Several early Welsh manuscripts recite the genealogy of the princes and nobility of Powys with names involving long lists of ancestors like Morgan ap David ap Goronwy ab Madog. Many of the names are recycled many times – David, Gruffudd, Madog and Einion. Most of their wives are listed as daughter of Welsh lords and lordlings with simliar names.
But David ap Morgan ap David of Sutton Iscoed near Wrexham was married to “Richard Cotgreave o Swydd gaer lleon”.
Swydd in this context means “county” and Caerleon – “the city of the legions” – is an old name for Chester. So English translations, that date from about 100 years later, give this as “Richard Cotgreave in Chesher”.
Identifying Richard is difficult. None of his relatives are specified, and even the daughter to married David of Sutton isn’t named. But a rough date can be calculated. Sutton’s son – Richard Cotgreave’s grandson – is known to have been active in 1361, so he can’t have been born any later than about 1340. To have had a grandson born then, Richard must surely have been born in the thirteenth century, or at a stretch just around 1300.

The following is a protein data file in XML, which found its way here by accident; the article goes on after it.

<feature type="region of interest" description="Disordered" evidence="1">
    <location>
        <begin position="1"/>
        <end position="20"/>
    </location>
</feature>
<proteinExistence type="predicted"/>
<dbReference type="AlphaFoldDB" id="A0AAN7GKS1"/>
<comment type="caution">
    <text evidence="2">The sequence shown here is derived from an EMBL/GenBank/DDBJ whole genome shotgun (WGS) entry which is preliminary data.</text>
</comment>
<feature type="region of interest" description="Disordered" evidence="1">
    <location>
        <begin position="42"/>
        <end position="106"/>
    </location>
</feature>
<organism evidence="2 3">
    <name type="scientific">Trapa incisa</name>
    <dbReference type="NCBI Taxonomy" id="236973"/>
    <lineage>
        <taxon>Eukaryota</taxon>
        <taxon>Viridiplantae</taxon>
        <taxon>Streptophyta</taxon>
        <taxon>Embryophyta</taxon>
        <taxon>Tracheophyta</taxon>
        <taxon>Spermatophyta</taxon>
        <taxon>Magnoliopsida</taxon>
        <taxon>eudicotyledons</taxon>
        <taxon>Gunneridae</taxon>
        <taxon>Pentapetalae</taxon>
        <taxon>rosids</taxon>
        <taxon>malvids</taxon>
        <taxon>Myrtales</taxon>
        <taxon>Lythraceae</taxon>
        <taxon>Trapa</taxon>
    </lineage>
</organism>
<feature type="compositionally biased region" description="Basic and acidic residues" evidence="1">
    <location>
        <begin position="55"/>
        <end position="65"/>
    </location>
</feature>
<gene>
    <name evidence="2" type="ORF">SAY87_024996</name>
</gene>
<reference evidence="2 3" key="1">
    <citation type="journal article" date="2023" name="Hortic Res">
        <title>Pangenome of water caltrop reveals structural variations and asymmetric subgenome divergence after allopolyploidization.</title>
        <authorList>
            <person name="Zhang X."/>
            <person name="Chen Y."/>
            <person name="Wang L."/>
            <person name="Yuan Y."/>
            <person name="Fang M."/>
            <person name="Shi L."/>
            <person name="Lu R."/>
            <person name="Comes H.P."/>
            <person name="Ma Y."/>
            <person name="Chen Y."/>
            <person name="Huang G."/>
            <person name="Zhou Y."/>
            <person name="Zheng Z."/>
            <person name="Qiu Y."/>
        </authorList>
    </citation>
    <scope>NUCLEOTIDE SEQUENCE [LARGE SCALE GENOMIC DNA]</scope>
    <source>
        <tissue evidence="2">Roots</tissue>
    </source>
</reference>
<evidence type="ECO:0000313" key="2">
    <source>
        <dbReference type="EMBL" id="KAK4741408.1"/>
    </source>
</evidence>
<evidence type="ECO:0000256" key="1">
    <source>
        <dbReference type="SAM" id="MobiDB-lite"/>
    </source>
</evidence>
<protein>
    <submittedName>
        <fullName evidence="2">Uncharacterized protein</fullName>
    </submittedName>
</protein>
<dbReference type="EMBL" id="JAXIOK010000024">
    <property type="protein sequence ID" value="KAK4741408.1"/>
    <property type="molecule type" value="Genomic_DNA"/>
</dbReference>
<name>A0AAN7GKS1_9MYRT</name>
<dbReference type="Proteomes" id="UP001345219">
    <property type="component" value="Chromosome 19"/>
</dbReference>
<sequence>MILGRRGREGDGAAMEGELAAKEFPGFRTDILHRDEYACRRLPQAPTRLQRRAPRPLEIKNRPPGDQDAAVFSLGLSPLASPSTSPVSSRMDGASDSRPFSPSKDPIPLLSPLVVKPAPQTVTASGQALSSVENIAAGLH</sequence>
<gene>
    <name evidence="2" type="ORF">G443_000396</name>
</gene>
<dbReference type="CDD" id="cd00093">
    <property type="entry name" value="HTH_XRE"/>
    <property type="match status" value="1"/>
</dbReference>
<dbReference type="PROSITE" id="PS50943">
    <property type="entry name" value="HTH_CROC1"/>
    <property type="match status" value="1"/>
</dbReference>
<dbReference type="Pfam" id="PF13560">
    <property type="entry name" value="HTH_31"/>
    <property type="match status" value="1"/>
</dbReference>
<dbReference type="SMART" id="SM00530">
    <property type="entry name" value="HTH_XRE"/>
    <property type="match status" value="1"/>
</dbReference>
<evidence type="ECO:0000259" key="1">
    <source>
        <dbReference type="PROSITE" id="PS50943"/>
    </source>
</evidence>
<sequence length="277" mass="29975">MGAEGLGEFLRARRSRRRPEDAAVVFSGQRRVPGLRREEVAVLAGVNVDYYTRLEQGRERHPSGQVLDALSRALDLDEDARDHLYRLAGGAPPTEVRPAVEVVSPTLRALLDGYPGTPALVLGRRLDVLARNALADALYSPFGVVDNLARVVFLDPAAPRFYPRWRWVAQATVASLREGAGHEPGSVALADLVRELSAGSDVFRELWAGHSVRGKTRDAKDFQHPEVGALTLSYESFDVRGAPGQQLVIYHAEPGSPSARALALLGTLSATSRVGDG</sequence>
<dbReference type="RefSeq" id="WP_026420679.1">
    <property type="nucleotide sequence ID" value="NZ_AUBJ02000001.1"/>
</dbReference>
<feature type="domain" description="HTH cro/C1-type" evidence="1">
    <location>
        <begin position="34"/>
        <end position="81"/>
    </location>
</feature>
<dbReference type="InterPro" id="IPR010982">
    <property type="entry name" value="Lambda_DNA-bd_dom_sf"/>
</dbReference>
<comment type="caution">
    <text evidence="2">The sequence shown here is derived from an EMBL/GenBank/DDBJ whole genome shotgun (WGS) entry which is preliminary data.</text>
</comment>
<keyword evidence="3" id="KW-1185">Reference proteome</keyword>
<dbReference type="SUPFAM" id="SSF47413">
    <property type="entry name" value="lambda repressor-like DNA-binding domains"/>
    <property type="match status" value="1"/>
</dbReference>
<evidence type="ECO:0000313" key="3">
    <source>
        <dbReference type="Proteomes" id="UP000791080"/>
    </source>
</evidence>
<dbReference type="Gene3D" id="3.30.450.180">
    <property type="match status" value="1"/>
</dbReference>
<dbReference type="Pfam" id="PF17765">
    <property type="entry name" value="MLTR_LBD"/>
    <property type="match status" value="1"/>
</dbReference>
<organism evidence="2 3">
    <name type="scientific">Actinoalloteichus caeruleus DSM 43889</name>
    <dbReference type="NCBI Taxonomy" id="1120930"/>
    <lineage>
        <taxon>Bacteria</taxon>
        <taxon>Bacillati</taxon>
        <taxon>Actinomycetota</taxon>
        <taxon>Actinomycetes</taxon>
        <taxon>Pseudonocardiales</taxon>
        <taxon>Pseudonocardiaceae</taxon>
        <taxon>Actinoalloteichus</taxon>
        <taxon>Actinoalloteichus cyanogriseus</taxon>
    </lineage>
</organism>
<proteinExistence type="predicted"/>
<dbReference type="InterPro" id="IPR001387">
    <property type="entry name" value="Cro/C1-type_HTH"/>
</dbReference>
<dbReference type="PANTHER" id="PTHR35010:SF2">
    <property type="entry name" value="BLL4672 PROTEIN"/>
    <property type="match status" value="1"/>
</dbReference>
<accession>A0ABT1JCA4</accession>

But who could he be, given that the Cotgreaves of Chester all descend from Thomas de Cotegrave, who died in about 1270 and whose only provable offspring at the time are a son and grandson both called William. Thomas’s son was an adult by the 1280s, and his grandson appears to have married in 1310.
Unless the original records have somehow preserved plenty of reference to both the Williams but mysteriously forgotten Richard, there must be a mistake. Presumably “Richard Cotgreave in Chesher” is really a mistake for the second William de Cotegreve, and it was his daughter who married into the Powys nobility.
National Library of Wales: Peniarth MS 139, MS 287
British Library: Harleian MS 1972, MS 4181
Lloyd, J.Y.W (1882) The History of the Princes, the Lords Marcher and the Ancient Nobility of Powys Fadog, Volume 3.